2010, an altogether topsy-turvy year in cinema, began with Kathryn Bigelow’s bruising combat drama The Hurt Locker beating Avatar to the top Oscar, thus becoming the least seen Best Picture winner in history. For much of the year, indeed, Hollywood would sell fewer tickets for greater reward – a consequence of charging extra for stereoscopic spectacles. The movies remained recession-proof, their business model more efficient than ever. Yet the promised 3D revolution seemed ill-served by the flatness of Alice in Wonderland and Clash of the Titans; the new format’s possibilities would find themselves another worthy showcase only in late August – with the Avatar special edition.
Signs of crisis appeared over the summer. Megabuck producers were scraping together bargain-basement items: Jerry Top Gun Bruckheimer with Prince of Persia and The Sorcerer’s Apprentice, Joel Lethal Weapon Silver with the self-reviewing The Losers. Star power demonstrably dwindled (Knight and Day). Even Sex and the City 2, which sold out its first weekends, proved so generally disliked it succeeded only in putting paid to its own franchise. Bucking the trend was Christopher Nolan’s dream-film Inception, which got lost in its own dizzying cleverness, but showed halfway intelligent event movies could still find large audiences.
Europe carried on regardless, offering fine roles for its actresses: Isabelle Huppert in White Material, Kristin Scott Thomas in Leaving, Tilda Swinton in I Am Love. And while the British industry was stunned by the sudden axe taken to the UK Film Council, there remained reasons to be cheerful. To Mike Leigh’s autumnal triumph Another Year, we can add a rich harvest of discoveries: artist Clio Barnard, whose The Arbor brought recent social history back to vivid life; Ben Wheatley, graduating from BBC3’s Ideal to the leftfield Down Terrace; and effects whizz Gareth Edwards, whose Monsters stands among the most palpably human creature features of all time.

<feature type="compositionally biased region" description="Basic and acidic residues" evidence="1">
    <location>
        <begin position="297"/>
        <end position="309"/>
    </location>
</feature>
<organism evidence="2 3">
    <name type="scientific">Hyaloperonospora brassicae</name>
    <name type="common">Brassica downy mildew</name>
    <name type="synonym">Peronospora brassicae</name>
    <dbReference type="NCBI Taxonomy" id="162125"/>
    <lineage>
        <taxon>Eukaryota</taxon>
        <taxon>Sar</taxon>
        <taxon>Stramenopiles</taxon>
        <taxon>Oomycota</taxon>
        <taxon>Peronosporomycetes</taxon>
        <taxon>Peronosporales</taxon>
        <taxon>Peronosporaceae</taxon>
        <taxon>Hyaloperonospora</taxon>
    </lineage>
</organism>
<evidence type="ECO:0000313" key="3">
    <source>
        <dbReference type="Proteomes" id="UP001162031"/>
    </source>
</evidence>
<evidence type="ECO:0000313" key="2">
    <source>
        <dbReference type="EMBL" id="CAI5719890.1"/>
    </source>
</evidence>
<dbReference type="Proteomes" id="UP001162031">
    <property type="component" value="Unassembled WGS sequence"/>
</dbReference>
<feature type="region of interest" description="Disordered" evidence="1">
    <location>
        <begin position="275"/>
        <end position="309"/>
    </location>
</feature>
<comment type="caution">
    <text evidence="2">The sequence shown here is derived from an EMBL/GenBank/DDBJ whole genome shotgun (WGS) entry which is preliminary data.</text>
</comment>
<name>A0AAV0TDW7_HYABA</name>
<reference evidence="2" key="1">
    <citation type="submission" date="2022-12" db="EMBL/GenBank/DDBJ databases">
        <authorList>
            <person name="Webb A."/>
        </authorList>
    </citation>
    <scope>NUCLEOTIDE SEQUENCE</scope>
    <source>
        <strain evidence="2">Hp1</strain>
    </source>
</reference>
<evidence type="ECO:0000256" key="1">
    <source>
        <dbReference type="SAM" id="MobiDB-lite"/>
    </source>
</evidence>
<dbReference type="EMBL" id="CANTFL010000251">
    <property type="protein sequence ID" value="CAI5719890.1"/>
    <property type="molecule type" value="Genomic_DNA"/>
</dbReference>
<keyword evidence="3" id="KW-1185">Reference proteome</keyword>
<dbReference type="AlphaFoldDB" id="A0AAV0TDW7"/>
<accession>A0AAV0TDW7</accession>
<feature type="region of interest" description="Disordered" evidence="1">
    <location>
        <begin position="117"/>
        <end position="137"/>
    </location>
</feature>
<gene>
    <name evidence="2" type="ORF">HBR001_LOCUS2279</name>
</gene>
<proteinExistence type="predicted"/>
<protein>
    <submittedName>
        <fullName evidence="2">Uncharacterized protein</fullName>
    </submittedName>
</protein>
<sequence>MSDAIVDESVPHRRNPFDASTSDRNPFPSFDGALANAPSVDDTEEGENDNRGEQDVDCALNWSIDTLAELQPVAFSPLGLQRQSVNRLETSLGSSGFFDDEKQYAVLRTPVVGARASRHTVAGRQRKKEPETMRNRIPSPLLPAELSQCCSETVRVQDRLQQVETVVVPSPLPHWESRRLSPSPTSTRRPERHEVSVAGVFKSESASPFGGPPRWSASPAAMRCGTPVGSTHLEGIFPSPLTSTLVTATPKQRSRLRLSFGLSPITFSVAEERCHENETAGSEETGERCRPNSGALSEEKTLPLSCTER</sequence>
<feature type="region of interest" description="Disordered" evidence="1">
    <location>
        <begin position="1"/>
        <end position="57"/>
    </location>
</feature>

2010’s real story, though, was animation. So golden a year was this I feel compelled to limit the all-conquering Toy Story 3 to a passing mention, in order to highlight the no less exceptional work being done elsewhere. Tearducts of all ages were troubled by the droll Australian claymation Mary & Max, by Chico & Rita’s heady, turbulent passions, and by a fading magician’s plight in Sylvain Chomet’s The Illusionist. Best of all was the Belgian delight A Town Called Panic, a truly riotous feature-length extension of the stopmotion aesthetic employed in those milk ads involving toy cows and time-travelling fridges.
Among the year’s other highlights: Mia Hansen-Løve’s Father of My Children, a study of human adaptability in the face of tragedy that doubles as a frankly gorgeous expression of cinephilia; the Thai Palme d’Or-winner Uncle Boonmee…, proving it’s still possible to inspire wonder with relatively minimal effects; and David Fincher’s The Social Network – a clear frontrunner for 2011’s Best Picture Oscar – which, in Jesse Eisenberg’s Facebook creator Mark Zuckerberg, gave us the kind of odd hero 2010 rather deserved. Enjoy their singularity, as Hollywood reverts to comforting type next year: 2011 is sequels as far as the eye can see.